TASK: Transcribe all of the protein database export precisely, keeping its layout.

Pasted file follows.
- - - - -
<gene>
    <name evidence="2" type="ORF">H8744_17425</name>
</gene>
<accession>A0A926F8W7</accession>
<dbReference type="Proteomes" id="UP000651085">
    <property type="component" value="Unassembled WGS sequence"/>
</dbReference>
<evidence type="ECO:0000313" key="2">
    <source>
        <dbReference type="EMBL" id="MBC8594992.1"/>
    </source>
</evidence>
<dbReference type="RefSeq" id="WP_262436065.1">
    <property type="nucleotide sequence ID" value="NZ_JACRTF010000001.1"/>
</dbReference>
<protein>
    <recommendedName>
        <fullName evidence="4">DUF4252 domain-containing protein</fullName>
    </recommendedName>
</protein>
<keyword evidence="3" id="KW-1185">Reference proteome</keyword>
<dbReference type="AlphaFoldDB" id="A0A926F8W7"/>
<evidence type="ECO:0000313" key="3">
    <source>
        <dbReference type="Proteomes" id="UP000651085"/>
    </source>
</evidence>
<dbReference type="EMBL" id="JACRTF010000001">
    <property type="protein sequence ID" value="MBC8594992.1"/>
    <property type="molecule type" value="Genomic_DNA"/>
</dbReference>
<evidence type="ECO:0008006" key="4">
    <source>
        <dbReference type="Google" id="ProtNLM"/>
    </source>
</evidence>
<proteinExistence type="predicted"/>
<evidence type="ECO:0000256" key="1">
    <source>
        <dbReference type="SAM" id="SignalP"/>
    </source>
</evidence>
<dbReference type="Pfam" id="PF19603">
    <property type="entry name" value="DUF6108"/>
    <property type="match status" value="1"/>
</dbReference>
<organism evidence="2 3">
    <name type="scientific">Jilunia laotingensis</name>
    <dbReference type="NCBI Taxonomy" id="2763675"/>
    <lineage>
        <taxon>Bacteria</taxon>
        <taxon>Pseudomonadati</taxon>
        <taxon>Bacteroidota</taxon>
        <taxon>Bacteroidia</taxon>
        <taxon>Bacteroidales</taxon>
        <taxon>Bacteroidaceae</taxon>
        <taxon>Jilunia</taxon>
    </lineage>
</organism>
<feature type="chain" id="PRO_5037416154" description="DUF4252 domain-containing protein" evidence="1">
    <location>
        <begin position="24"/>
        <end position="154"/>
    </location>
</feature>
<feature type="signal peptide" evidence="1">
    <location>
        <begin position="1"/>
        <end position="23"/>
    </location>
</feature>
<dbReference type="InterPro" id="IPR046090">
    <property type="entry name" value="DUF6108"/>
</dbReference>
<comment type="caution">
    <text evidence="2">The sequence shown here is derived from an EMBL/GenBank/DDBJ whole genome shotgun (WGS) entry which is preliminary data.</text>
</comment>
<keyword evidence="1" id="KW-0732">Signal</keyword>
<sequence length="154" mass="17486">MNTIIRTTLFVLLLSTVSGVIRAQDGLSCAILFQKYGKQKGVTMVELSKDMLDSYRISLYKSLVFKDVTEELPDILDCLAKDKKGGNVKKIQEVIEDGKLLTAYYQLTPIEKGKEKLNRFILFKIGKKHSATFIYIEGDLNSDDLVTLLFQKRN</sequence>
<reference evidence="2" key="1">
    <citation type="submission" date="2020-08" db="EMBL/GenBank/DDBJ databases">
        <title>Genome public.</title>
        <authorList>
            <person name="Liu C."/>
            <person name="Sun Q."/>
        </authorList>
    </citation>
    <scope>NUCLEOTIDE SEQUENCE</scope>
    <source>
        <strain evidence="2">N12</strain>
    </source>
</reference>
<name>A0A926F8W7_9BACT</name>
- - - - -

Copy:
<gene>
    <name evidence="2" type="ORF">H8744_17425</name>
</gene>
<accession>A0A926F8W7</accession>
<dbReference type="Proteomes" id="UP000651085">
    <property type="component" value="Unassembled WGS sequence"/>
</dbReference>
<evidence type="ECO:0000313" key="2">
    <source>
        <dbReference type="EMBL" id="MBC8594992.1"/>
    </source>
</evidence>
<dbReference type="RefSeq" id="WP_262436065.1">
    <property type="nucleotide sequence ID" value="NZ_JACRTF010000001.1"/>
</dbReference>
<protein>
    <recommendedName>
        <fullName evidence="4">DUF4252 domain-containing protein</fullName>
    </recommendedName>
</protein>
<keyword evidence="3" id="KW-1185">Reference proteome</keyword>
<dbReference type="AlphaFoldDB" id="A0A926F8W7"/>
<evidence type="ECO:0000313" key="3">
    <source>
        <dbReference type="Proteomes" id="UP000651085"/>
    </source>
</evidence>
<dbReference type="EMBL" id="JACRTF010000001">
    <property type="protein sequence ID" value="MBC8594992.1"/>
    <property type="molecule type" value="Genomic_DNA"/>
</dbReference>
<evidence type="ECO:0008006" key="4">
    <source>
        <dbReference type="Google" id="ProtNLM"/>
    </source>
</evidence>
<proteinExistence type="predicted"/>
<evidence type="ECO:0000256" key="1">
    <source>
        <dbReference type="SAM" id="SignalP"/>
    </source>
</evidence>
<dbReference type="Pfam" id="PF19603">
    <property type="entry name" value="DUF6108"/>
    <property type="match status" value="1"/>
</dbReference>
<organism evidence="2 3">
    <name type="scientific">Jilunia laotingensis</name>
    <dbReference type="NCBI Taxonomy" id="2763675"/>
    <lineage>
        <taxon>Bacteria</taxon>
        <taxon>Pseudomonadati</taxon>
        <taxon>Bacteroidota</taxon>
        <taxon>Bacteroidia</taxon>
        <taxon>Bacteroidales</taxon>
        <taxon>Bacteroidaceae</taxon>
        <taxon>Jilunia</taxon>
    </lineage>
</organism>
<feature type="chain" id="PRO_5037416154" description="DUF4252 domain-containing protein" evidence="1">
    <location>
        <begin position="24"/>
        <end position="154"/>
    </location>
</feature>
<feature type="signal peptide" evidence="1">
    <location>
        <begin position="1"/>
        <end position="23"/>
    </location>
</feature>
<dbReference type="InterPro" id="IPR046090">
    <property type="entry name" value="DUF6108"/>
</dbReference>
<comment type="caution">
    <text evidence="2">The sequence shown here is derived from an EMBL/GenBank/DDBJ whole genome shotgun (WGS) entry which is preliminary data.</text>
</comment>
<keyword evidence="1" id="KW-0732">Signal</keyword>
<sequence length="154" mass="17486">MNTIIRTTLFVLLLSTVSGVIRAQDGLSCAILFQKYGKQKGVTMVELSKDMLDSYRISLYKSLVFKDVTEELPDILDCLAKDKKGGNVKKIQEVIEDGKLLTAYYQLTPIEKGKEKLNRFILFKIGKKHSATFIYIEGDLNSDDLVTLLFQKRN</sequence>
<reference evidence="2" key="1">
    <citation type="submission" date="2020-08" db="EMBL/GenBank/DDBJ databases">
        <title>Genome public.</title>
        <authorList>
            <person name="Liu C."/>
            <person name="Sun Q."/>
        </authorList>
    </citation>
    <scope>NUCLEOTIDE SEQUENCE</scope>
    <source>
        <strain evidence="2">N12</strain>
    </source>
</reference>
<name>A0A926F8W7_9BACT</name>